With the buy side taking advantage of new, alternative pools of liquidity such as ECNs and crossing networks, order management system (OMS) vendors such as Decalog and the MacGregor Group are moving to create "intelligent" links to these alternative trading systems that afford buy-side traders more control over their trading strategy.
According to Dushyant Sharawat, a TowerGroup consultant, these links are an inevitability if the buy side is to maximize the use of the ATSes.
"This is the second stage, what we call the second level of connectivity that these vendors are building," explains Sharawat. "Large buy-side firms, the traders, are saying it's not just enough to send 10% of my trades to be crossed at Posit. They are asking, how do I send those trades down in an automated fashion, and incorporate that decision into my overall trading strategy?"
Sharawat says he believes that Decalog and MacGregor are the only two vendors working currently on such communication mechanisms, but he expects that others will do so soon if they plan to compete for the top-tier portfolio and fund managers. Representatives from Decalog and MacGregor did not return phone calls by press time.
As an example of the power of such links, Sharawat told a story of a money manager that needs to unload a million shares of GE. Typically, the buy-side trader will transmit a sell order of 10%, or 10,000 shares, to a crossing network. If those shares are picked up by another counterparty, the trader will then have to decide whether to send down another 5% or so of the shares to be sold. "These new systems will tell the trader that it makes sense to send out 5% at the next crossing time," he explains. "This is the type of intelligence that MacGregor is building into its product, one that will help the trader come up with a trading strategy rather than just sending orders down to the ECNs."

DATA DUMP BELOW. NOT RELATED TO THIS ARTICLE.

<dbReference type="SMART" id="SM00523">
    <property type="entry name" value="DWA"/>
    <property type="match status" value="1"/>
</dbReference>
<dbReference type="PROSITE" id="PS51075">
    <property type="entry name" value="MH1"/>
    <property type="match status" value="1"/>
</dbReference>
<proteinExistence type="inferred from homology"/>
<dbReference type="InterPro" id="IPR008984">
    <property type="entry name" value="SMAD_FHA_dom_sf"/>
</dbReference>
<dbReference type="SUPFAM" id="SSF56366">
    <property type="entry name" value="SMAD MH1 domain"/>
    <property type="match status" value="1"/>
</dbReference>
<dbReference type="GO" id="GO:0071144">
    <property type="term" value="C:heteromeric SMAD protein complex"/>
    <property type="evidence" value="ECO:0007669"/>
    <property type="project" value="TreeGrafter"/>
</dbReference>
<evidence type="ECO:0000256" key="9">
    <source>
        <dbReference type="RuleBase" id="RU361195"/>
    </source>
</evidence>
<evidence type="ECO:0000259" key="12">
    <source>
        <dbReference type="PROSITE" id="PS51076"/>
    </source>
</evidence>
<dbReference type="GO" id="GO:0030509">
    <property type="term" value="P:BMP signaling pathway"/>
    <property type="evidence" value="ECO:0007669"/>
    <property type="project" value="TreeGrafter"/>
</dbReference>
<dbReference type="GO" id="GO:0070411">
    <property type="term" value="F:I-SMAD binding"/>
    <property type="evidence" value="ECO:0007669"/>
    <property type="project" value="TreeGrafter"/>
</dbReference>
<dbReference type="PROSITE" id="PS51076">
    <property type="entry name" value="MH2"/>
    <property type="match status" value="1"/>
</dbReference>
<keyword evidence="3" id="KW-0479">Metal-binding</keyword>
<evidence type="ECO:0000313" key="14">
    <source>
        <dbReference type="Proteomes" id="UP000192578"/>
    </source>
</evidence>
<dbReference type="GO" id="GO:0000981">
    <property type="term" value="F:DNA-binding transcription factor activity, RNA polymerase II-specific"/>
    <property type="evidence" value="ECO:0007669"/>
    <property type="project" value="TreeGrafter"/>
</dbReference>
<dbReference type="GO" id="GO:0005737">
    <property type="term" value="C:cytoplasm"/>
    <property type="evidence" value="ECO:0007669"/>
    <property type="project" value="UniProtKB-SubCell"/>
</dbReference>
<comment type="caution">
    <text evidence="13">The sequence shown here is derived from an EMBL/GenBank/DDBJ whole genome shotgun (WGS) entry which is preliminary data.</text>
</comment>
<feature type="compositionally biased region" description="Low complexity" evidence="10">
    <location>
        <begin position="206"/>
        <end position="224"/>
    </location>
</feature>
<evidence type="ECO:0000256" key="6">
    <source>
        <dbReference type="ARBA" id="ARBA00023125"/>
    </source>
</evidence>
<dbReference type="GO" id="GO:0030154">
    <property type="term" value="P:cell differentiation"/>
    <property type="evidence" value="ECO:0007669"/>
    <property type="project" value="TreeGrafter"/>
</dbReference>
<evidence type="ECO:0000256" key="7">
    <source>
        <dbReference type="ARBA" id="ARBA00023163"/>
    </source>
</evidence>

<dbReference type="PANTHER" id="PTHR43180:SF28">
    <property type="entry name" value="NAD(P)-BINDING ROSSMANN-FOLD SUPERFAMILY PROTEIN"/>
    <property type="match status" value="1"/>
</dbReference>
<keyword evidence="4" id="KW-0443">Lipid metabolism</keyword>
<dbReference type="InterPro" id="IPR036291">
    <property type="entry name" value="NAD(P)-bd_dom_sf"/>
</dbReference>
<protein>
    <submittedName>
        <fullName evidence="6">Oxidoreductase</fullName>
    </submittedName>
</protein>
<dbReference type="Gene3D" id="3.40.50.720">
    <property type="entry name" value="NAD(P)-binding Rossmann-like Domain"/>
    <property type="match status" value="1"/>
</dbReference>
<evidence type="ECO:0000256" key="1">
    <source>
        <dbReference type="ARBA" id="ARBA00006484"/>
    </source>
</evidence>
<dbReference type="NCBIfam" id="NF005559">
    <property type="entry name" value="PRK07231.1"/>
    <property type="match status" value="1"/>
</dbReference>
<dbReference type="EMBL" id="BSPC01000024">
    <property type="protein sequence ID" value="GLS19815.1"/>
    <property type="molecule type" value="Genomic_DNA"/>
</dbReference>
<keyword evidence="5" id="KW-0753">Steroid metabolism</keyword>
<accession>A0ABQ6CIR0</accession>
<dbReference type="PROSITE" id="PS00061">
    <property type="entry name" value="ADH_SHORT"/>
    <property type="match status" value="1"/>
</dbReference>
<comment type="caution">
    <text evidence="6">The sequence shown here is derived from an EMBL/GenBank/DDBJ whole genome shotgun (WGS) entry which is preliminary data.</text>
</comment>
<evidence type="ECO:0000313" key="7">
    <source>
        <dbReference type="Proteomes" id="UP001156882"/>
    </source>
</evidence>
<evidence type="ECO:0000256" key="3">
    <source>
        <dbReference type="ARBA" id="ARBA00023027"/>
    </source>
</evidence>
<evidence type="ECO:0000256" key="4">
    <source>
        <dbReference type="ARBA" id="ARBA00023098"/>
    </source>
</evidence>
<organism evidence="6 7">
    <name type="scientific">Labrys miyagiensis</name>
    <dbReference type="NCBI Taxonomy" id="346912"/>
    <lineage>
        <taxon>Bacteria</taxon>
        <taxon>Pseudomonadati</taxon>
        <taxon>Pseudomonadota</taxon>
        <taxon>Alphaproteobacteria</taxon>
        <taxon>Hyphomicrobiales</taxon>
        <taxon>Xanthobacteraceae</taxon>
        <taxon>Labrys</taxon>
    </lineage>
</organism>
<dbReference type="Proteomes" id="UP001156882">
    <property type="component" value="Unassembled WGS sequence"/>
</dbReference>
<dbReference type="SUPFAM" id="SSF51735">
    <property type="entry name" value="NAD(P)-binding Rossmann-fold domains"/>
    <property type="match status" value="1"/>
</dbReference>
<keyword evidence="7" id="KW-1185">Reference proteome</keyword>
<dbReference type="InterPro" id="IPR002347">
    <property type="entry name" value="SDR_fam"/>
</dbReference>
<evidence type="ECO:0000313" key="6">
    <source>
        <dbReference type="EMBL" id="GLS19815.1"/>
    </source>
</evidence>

These new links come at just the right time, when more and more buy side institutions have warmed up to the idea of ECNs, thereby wresting control of their investment decisions away from the broker/dealer community. No longer dependent on 15 to 20 brokers, money managers can shop around for better prices, but this freedom, as it always does, requires more responsibility. The buy-side trader, in essence, is required to "walk a trade through" far more than ever before, Sharawat confesses.
He believes that these new links will make it to market fairly soon because of the increased demand for them, citing the already growing rift between the have's and the have-not's in the order management vendor field.
"There is a distinct difference between those firms that already have links to ECNs versus other firms that are working to create them, like FMC (Financial Models Corp.)," Sharawat says. "Some of the ones that have limited links, don't need extensive ones, like Advent (Software) because they reach out to more mid-tier to small size firms that don't require it. But, if you're targeting the larger firms, it is imperative."